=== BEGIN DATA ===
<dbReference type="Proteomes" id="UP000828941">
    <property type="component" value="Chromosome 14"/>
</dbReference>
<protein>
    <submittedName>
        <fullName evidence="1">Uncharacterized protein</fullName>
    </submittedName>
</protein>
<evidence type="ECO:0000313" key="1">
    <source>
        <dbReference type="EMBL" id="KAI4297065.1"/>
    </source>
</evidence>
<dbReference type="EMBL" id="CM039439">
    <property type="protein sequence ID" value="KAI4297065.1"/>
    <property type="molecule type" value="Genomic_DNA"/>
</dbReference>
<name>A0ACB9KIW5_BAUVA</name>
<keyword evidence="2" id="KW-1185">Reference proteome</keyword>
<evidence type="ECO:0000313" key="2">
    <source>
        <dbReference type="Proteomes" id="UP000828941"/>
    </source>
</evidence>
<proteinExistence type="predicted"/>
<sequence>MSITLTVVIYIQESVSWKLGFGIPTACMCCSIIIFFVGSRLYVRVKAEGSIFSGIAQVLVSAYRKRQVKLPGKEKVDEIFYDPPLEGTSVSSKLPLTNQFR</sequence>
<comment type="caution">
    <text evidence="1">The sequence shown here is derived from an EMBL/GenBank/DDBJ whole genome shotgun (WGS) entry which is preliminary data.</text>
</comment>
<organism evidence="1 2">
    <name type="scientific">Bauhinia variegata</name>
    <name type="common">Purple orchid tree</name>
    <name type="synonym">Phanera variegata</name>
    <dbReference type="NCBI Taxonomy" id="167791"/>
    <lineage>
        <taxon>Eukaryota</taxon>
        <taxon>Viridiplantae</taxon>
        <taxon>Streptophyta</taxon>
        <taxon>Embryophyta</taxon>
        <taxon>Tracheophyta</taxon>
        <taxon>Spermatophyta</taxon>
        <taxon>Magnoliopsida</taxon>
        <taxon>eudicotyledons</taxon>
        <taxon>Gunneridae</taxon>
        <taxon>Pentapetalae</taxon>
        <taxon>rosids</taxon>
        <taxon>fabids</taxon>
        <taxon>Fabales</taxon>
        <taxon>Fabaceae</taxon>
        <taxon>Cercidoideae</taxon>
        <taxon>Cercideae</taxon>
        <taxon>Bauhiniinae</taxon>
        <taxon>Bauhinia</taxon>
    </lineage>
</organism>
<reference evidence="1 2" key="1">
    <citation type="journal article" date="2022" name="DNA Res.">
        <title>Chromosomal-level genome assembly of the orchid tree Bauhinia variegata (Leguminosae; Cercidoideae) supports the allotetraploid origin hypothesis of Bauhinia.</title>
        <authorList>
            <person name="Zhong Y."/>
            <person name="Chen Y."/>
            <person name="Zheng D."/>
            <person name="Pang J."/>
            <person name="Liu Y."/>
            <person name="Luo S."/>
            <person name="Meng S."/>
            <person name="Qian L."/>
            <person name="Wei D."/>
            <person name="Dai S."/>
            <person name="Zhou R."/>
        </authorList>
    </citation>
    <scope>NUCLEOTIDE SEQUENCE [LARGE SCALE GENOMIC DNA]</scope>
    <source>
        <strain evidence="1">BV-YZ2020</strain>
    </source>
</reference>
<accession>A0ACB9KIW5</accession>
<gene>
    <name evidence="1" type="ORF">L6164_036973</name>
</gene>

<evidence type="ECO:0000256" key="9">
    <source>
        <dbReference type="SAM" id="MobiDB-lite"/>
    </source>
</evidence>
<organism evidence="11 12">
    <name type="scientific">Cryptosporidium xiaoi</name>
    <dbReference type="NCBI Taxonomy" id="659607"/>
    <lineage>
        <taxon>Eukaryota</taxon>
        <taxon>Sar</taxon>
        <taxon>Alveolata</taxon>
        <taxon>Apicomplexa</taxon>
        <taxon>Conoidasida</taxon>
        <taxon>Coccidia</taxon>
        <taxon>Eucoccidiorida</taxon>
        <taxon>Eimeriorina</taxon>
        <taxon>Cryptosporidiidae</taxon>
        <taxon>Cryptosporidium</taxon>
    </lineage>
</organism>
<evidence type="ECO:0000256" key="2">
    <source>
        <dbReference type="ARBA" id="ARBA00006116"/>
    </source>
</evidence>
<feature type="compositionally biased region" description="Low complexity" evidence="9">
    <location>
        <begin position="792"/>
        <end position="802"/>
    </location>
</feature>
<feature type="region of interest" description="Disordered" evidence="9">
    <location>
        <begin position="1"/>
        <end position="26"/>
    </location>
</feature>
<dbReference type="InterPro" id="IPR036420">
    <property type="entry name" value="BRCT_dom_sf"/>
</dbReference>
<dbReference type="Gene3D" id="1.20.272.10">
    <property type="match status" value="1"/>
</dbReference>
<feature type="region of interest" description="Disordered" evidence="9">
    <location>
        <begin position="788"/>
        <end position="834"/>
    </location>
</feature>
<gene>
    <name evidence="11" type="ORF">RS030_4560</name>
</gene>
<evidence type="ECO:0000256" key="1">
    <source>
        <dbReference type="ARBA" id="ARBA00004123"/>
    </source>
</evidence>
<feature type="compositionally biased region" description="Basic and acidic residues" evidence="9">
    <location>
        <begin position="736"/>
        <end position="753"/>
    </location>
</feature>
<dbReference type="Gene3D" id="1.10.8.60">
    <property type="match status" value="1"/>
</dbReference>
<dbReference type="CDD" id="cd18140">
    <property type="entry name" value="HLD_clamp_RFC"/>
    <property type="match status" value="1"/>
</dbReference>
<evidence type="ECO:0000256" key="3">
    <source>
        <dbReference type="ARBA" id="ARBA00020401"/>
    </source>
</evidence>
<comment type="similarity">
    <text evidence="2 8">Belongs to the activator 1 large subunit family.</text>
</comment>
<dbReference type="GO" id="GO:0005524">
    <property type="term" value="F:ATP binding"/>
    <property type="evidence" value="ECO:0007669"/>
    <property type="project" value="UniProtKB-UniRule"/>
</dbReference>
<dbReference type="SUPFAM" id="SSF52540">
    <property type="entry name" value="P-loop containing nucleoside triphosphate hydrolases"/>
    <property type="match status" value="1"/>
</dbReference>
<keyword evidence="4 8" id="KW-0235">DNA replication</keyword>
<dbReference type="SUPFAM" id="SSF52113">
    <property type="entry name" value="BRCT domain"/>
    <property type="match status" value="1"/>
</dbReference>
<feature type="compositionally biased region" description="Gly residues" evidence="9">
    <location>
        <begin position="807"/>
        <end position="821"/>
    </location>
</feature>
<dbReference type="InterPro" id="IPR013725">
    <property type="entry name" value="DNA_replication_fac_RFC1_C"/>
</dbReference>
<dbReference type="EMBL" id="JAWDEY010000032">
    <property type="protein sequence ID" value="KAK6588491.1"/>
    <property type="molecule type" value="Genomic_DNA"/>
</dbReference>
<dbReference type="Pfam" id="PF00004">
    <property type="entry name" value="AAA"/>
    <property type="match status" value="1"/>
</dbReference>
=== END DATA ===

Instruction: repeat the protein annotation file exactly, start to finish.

<dbReference type="Proteomes" id="UP000828941">
    <property type="component" value="Chromosome 14"/>
</dbReference>
<protein>
    <submittedName>
        <fullName evidence="1">Uncharacterized protein</fullName>
    </submittedName>
</protein>
<evidence type="ECO:0000313" key="1">
    <source>
        <dbReference type="EMBL" id="KAI4297065.1"/>
    </source>
</evidence>
<dbReference type="EMBL" id="CM039439">
    <property type="protein sequence ID" value="KAI4297065.1"/>
    <property type="molecule type" value="Genomic_DNA"/>
</dbReference>
<name>A0ACB9KIW5_BAUVA</name>
<keyword evidence="2" id="KW-1185">Reference proteome</keyword>
<evidence type="ECO:0000313" key="2">
    <source>
        <dbReference type="Proteomes" id="UP000828941"/>
    </source>
</evidence>
<proteinExistence type="predicted"/>
<sequence>MSITLTVVIYIQESVSWKLGFGIPTACMCCSIIIFFVGSRLYVRVKAEGSIFSGIAQVLVSAYRKRQVKLPGKEKVDEIFYDPPLEGTSVSSKLPLTNQFR</sequence>
<comment type="caution">
    <text evidence="1">The sequence shown here is derived from an EMBL/GenBank/DDBJ whole genome shotgun (WGS) entry which is preliminary data.</text>
</comment>
<organism evidence="1 2">
    <name type="scientific">Bauhinia variegata</name>
    <name type="common">Purple orchid tree</name>
    <name type="synonym">Phanera variegata</name>
    <dbReference type="NCBI Taxonomy" id="167791"/>
    <lineage>
        <taxon>Eukaryota</taxon>
        <taxon>Viridiplantae</taxon>
        <taxon>Streptophyta</taxon>
        <taxon>Embryophyta</taxon>
        <taxon>Tracheophyta</taxon>
        <taxon>Spermatophyta</taxon>
        <taxon>Magnoliopsida</taxon>
        <taxon>eudicotyledons</taxon>
        <taxon>Gunneridae</taxon>
        <taxon>Pentapetalae</taxon>
        <taxon>rosids</taxon>
        <taxon>fabids</taxon>
        <taxon>Fabales</taxon>
        <taxon>Fabaceae</taxon>
        <taxon>Cercidoideae</taxon>
        <taxon>Cercideae</taxon>
        <taxon>Bauhiniinae</taxon>
        <taxon>Bauhinia</taxon>
    </lineage>
</organism>
<reference evidence="1 2" key="1">
    <citation type="journal article" date="2022" name="DNA Res.">
        <title>Chromosomal-level genome assembly of the orchid tree Bauhinia variegata (Leguminosae; Cercidoideae) supports the allotetraploid origin hypothesis of Bauhinia.</title>
        <authorList>
            <person name="Zhong Y."/>
            <person name="Chen Y."/>
            <person name="Zheng D."/>
            <person name="Pang J."/>
            <person name="Liu Y."/>
            <person name="Luo S."/>
            <person name="Meng S."/>
            <person name="Qian L."/>
            <person name="Wei D."/>
            <person name="Dai S."/>
            <person name="Zhou R."/>
        </authorList>
    </citation>
    <scope>NUCLEOTIDE SEQUENCE [LARGE SCALE GENOMIC DNA]</scope>
    <source>
        <strain evidence="1">BV-YZ2020</strain>
    </source>
</reference>
<accession>A0ACB9KIW5</accession>
<gene>
    <name evidence="1" type="ORF">L6164_036973</name>
</gene>

<evidence type="ECO:0000256" key="9">
    <source>
        <dbReference type="SAM" id="MobiDB-lite"/>
    </source>
</evidence>
<organism evidence="11 12">
    <name type="scientific">Cryptosporidium xiaoi</name>
    <dbReference type="NCBI Taxonomy" id="659607"/>
    <lineage>
        <taxon>Eukaryota</taxon>
        <taxon>Sar</taxon>
        <taxon>Alveolata</taxon>
        <taxon>Apicomplexa</taxon>
        <taxon>Conoidasida</taxon>
        <taxon>Coccidia</taxon>
        <taxon>Eucoccidiorida</taxon>
        <taxon>Eimeriorina</taxon>
        <taxon>Cryptosporidiidae</taxon>
        <taxon>Cryptosporidium</taxon>
    </lineage>
</organism>
<evidence type="ECO:0000256" key="2">
    <source>
        <dbReference type="ARBA" id="ARBA00006116"/>
    </source>
</evidence>
<feature type="compositionally biased region" description="Low complexity" evidence="9">
    <location>
        <begin position="792"/>
        <end position="802"/>
    </location>
</feature>
<feature type="region of interest" description="Disordered" evidence="9">
    <location>
        <begin position="1"/>
        <end position="26"/>
    </location>
</feature>
<dbReference type="InterPro" id="IPR036420">
    <property type="entry name" value="BRCT_dom_sf"/>
</dbReference>
<dbReference type="Gene3D" id="1.20.272.10">
    <property type="match status" value="1"/>
</dbReference>
<feature type="region of interest" description="Disordered" evidence="9">
    <location>
        <begin position="788"/>
        <end position="834"/>
    </location>
</feature>
<gene>
    <name evidence="11" type="ORF">RS030_4560</name>
</gene>
<evidence type="ECO:0000256" key="1">
    <source>
        <dbReference type="ARBA" id="ARBA00004123"/>
    </source>
</evidence>
<feature type="compositionally biased region" description="Basic and acidic residues" evidence="9">
    <location>
        <begin position="736"/>
        <end position="753"/>
    </location>
</feature>
<dbReference type="Gene3D" id="1.10.8.60">
    <property type="match status" value="1"/>
</dbReference>
<dbReference type="CDD" id="cd18140">
    <property type="entry name" value="HLD_clamp_RFC"/>
    <property type="match status" value="1"/>
</dbReference>
<evidence type="ECO:0000256" key="3">
    <source>
        <dbReference type="ARBA" id="ARBA00020401"/>
    </source>
</evidence>
<comment type="similarity">
    <text evidence="2 8">Belongs to the activator 1 large subunit family.</text>
</comment>
<dbReference type="GO" id="GO:0005524">
    <property type="term" value="F:ATP binding"/>
    <property type="evidence" value="ECO:0007669"/>
    <property type="project" value="UniProtKB-UniRule"/>
</dbReference>
<dbReference type="SUPFAM" id="SSF52540">
    <property type="entry name" value="P-loop containing nucleoside triphosphate hydrolases"/>
    <property type="match status" value="1"/>
</dbReference>
<keyword evidence="4 8" id="KW-0235">DNA replication</keyword>
<dbReference type="SUPFAM" id="SSF52113">
    <property type="entry name" value="BRCT domain"/>
    <property type="match status" value="1"/>
</dbReference>
<feature type="compositionally biased region" description="Gly residues" evidence="9">
    <location>
        <begin position="807"/>
        <end position="821"/>
    </location>
</feature>
<dbReference type="InterPro" id="IPR013725">
    <property type="entry name" value="DNA_replication_fac_RFC1_C"/>
</dbReference>
<dbReference type="EMBL" id="JAWDEY010000032">
    <property type="protein sequence ID" value="KAK6588491.1"/>
    <property type="molecule type" value="Genomic_DNA"/>
</dbReference>
<dbReference type="Pfam" id="PF00004">
    <property type="entry name" value="AAA"/>
    <property type="match status" value="1"/>
</dbReference>